The love letters of Georgia O’Keeffe and Alfred Stieglitz number upwards of 25,000. It’s such a prolific amount, it makes you marvel that they had any time at all to live the lives they did. The first published volume of their correspondence is some 700 pages, and it captures all the intimacies and intangibles one suffers for, because of, or in spite of love. It is also a valuable source of art history, self-help, bad spelling, and indulgent use of the em dash.
My Faraway One, as the volume is called, titled after an oft-used sobriquet of theirs, encapsulates a way of looking at the world that speaks directly to the art O’Keeffe and Stieglitz produced. The book is an expression of the indelible influence they had upon each other, and upon modern art.
Like all great epic poems (because love letters are nothing if not poetic), the writing is both tacky and penetrating, and captures the sort of anxiety and misanthropy that often accompany the creative mind. Referring to numerous people as “great stains” on the world, O’Keeffe’s letters in particular emphasize the artistic vocabulary of her paintings. “Goodnight,” she writes to Stieglitz, “I hope the stars are very bright — tonight — the sky very clear — I want it to be very still so you can just hear the water —.” This may sound sentimental and schmucky, but one cannot — after reading 700 of such letters — be cynical of their incorruptible desire to describe the world to one another.
It makes you wonder how much richer your experience of life would be if you had to rehash every day of it to someone else, constantly searching through your yesterdays to find something beautiful to tell you lover today. The way they describe life! This is the poetics of remembering, of making remembrance a daily ritual.
Photograph of Georgia O’Keeffe and Alfred Stieglitz kissing at Lake George (image via Yale University Library)
In some ways, reading the love letters of other people is a perverted, Peeping Tom thing to do. But eavesdropping in this way gives an uncanny, almost inside-joke quality to the events that are its backdrop: After a dinner party on West 67th Street, Stieglitz writes to O’Keeffe:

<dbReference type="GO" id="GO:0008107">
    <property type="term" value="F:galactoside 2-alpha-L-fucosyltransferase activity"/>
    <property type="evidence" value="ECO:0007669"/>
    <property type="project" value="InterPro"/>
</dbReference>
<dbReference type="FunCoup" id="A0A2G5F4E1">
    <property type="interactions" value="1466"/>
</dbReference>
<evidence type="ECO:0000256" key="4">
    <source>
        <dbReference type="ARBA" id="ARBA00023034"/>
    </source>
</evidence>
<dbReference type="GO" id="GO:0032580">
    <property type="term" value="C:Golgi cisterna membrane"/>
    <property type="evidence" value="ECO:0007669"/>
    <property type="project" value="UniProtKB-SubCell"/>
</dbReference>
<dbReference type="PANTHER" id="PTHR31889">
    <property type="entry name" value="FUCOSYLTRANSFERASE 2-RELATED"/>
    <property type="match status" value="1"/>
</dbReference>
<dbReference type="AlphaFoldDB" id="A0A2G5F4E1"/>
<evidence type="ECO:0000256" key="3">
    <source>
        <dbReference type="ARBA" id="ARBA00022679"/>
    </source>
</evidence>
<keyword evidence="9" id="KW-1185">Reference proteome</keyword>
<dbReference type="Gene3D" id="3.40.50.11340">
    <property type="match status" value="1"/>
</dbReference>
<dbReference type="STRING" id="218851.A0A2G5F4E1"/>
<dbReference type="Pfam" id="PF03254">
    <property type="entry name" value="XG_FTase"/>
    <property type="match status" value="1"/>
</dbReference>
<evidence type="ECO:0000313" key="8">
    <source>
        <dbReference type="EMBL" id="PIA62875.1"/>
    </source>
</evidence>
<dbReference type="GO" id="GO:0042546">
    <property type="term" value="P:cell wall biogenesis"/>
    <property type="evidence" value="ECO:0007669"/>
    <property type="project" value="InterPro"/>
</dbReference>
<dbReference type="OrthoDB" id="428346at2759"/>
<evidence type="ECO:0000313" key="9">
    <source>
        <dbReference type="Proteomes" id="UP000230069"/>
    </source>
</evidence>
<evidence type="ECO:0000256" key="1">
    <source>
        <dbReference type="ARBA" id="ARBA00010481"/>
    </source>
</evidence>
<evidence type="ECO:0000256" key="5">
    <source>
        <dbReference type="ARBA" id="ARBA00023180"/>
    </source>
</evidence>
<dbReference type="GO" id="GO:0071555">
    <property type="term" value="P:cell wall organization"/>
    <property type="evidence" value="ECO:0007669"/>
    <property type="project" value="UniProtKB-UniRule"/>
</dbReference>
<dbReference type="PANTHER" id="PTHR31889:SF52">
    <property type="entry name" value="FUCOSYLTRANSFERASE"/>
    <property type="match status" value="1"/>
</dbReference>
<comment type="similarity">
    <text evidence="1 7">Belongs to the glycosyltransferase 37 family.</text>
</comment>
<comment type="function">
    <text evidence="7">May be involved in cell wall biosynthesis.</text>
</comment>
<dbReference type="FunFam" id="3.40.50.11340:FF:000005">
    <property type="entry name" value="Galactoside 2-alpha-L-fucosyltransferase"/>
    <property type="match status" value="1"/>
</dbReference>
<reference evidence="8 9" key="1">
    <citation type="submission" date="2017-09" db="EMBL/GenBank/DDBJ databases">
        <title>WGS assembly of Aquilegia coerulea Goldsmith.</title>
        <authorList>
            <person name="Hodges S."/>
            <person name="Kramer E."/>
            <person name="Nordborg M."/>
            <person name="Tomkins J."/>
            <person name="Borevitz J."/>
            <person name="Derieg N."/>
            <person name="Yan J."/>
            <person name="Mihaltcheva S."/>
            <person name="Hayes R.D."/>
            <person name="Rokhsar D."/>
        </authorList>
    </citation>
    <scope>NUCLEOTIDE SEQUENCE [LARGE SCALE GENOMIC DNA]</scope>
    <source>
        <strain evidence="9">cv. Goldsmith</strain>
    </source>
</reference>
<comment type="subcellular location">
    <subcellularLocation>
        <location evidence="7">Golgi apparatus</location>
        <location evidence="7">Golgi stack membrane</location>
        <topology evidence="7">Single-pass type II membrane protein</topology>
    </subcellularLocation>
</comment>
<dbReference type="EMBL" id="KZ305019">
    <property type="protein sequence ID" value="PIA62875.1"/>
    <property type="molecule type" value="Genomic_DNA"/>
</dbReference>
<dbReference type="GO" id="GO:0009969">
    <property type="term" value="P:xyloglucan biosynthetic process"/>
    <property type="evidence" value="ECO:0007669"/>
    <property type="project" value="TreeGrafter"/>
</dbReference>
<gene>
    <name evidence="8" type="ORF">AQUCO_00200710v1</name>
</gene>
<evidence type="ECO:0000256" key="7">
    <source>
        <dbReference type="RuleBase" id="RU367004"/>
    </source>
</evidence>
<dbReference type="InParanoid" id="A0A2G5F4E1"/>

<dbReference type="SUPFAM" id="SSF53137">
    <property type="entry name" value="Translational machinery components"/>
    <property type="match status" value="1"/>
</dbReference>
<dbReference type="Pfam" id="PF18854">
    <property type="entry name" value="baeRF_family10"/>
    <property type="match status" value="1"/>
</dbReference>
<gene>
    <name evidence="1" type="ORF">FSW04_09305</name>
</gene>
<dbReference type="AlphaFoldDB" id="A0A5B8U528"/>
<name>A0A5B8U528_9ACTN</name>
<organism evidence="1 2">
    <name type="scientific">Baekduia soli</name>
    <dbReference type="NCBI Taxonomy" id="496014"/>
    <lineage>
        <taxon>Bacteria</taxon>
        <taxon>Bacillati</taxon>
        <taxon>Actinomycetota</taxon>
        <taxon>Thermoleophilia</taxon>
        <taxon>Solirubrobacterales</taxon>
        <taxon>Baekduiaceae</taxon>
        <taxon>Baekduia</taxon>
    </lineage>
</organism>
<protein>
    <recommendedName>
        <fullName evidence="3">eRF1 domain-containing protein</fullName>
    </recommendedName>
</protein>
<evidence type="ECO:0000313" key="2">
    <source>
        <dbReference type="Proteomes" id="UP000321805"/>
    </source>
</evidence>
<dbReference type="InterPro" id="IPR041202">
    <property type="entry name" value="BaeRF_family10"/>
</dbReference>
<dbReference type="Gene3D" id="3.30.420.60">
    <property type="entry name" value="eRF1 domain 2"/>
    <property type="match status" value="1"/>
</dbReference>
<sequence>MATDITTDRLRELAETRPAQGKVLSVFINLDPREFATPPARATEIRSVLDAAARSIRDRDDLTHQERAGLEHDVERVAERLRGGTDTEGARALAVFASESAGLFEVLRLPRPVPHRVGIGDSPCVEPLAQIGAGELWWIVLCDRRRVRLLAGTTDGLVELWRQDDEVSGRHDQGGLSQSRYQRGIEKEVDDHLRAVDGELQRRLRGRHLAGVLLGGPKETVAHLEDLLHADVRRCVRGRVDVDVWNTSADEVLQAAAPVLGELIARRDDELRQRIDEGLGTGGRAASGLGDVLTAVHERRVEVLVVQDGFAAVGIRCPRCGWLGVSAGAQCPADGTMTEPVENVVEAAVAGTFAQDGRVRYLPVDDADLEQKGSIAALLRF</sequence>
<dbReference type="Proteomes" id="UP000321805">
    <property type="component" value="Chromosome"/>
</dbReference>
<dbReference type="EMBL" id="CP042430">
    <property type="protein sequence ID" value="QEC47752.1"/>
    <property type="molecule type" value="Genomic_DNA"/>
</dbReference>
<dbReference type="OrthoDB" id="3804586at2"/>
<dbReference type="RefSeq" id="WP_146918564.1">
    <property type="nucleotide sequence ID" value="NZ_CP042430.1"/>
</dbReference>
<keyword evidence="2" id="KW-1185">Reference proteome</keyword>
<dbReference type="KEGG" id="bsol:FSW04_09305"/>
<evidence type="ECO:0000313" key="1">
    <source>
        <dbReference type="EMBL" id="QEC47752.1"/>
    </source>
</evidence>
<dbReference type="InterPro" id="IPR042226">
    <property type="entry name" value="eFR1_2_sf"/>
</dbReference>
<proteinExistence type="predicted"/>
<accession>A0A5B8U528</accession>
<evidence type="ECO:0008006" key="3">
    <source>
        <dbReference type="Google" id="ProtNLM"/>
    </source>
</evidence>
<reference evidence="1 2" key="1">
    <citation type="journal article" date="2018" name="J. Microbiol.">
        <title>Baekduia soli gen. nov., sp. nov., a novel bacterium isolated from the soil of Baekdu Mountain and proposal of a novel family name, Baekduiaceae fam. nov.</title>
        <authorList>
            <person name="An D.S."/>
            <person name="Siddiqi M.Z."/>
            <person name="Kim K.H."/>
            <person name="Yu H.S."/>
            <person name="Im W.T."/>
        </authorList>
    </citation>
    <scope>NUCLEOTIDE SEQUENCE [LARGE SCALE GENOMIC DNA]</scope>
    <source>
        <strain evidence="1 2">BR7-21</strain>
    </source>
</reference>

Duchamp having his studio a flight up, he took me up to see his work — He is doing a marvelous thing on a huge glass — about eight feet by twelve — Has been over a year on it — it’s all worked with fine wire and lead — a little color — very perfect workmanship — He has a beautiful soul.
A marvelous thing on a huge glass. Indeed.
Missives like this function on many levels, not just offering context for the lives of O’Keeffe, Stieglitz, and their friends, but underlining what it’s like to love art for its own sake. They create a kind of nostalgia for what looking at art before the market boom must have been like. Stieglitz often refers to the souls of the artists he admires most, O’Keeffe notwithstanding, with words like “big” and “honest.” He also tends to capitalize things like Trees, Clouds, Woman et al, stressing his existential sensibilities (and the things he photographed most) as well as his German heritage (capitalization is a fond trope of the German poets).
As World War I becomes a reality, the modernist zeitgeist becomes palpable in their letters, edging into what would become a postmodern riff. “It made me fear for the children,” Stieglitz writes:
A sign or age — Or what? — I who sang the praises of the growing city — loved the huge machine — the developing of it — Tonight — I felt nothing of all that — merely sat there in the rolling machine and stared — and stared — and wondered. And felt no joy — No creative joy.
At the beginning of the war, O’Keeffe is working as an art professor in Texas. She succinctly describes her distaste for war as “sending cattle to market.”
Detail of a letter by O’Keeffe
The book goes on to chronicle their love affair, marriage, and eventual geographic separation. O’Keeffe was fiercely independent and solitary in nature, and, tormented by Stieglitz’s later infidelity, she moved back to the southwest. Her clemency and unconditional love for him are both infuriating and admirable, although she refused to live with him in New York.
Stieglitz is the man largely responsible for bringing photography into the 20th century and European modern art to America; O’Keeffe, an artist-turned-household-name before the pageantry of the later art stars. But much more than an expression of their life together, My Faraway One offers a gentle reminder of what it is to be a human and a lover — and the difficulty of both.
My Faraway One, edited by Sarah Greenough, is available from Yale University Press and other online sellers. Both Stieglitz and O’Keeffe have work in the current Museum of Modern Art exhibition Inventing Abstraction, 1910–1925, with an emphasis on their symbiotic relationship.